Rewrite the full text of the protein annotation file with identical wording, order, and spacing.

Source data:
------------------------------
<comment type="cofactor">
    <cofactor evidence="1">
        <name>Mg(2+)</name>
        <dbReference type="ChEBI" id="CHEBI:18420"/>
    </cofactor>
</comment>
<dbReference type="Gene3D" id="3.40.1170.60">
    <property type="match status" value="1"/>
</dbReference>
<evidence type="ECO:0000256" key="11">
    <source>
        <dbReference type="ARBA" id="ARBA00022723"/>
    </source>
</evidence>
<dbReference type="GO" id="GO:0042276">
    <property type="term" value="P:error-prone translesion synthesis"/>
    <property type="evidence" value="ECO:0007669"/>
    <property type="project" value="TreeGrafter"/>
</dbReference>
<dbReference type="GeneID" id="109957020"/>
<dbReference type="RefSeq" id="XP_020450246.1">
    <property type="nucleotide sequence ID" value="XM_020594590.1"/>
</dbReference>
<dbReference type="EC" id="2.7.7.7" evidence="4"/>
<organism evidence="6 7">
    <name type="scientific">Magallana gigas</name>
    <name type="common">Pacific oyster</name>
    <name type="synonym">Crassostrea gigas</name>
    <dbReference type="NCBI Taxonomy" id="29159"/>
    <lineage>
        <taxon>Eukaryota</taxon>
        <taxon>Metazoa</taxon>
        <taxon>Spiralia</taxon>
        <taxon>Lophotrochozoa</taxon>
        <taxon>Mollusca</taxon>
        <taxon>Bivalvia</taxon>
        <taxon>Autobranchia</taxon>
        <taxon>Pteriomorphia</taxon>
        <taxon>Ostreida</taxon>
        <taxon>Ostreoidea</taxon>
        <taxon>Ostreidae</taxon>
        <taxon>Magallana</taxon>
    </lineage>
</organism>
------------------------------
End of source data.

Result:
<comment type="cofactor">
    <cofactor evidence="1">
        <name>Mg(2+)</name>
        <dbReference type="ChEBI" id="CHEBI:18420"/>
    </cofactor>
</comment>
<dbReference type="Gene3D" id="3.40.1170.60">
    <property type="match status" value="1"/>
</dbReference>
<evidence type="ECO:0000256" key="11">
    <source>
        <dbReference type="ARBA" id="ARBA00022723"/>
    </source>
</evidence>
<dbReference type="GO" id="GO:0042276">
    <property type="term" value="P:error-prone translesion synthesis"/>
    <property type="evidence" value="ECO:0007669"/>
    <property type="project" value="TreeGrafter"/>
</dbReference>
<dbReference type="GeneID" id="109957020"/>
<dbReference type="RefSeq" id="XP_020450246.1">
    <property type="nucleotide sequence ID" value="XM_020594590.1"/>
</dbReference>
<dbReference type="EC" id="2.7.7.7" evidence="4"/>
<organism evidence="6 7">
    <name type="scientific">Magallana gigas</name>
    <name type="common">Pacific oyster</name>
    <name type="synonym">Crassostrea gigas</name>
    <dbReference type="NCBI Taxonomy" id="29159"/>
    <lineage>
        <taxon>Eukaryota</taxon>
        <taxon>Metazoa</taxon>
        <taxon>Spiralia</taxon>
        <taxon>Lophotrochozoa</taxon>
        <taxon>Mollusca</taxon>
        <taxon>Bivalvia</taxon>
        <taxon>Autobranchia</taxon>
        <taxon>Pteriomorphia</taxon>
        <taxon>Ostreida</taxon>
        <taxon>Ostreoidea</taxon>
        <taxon>Ostreidae</taxon>
        <taxon>Magallana</taxon>
    </lineage>
</organism>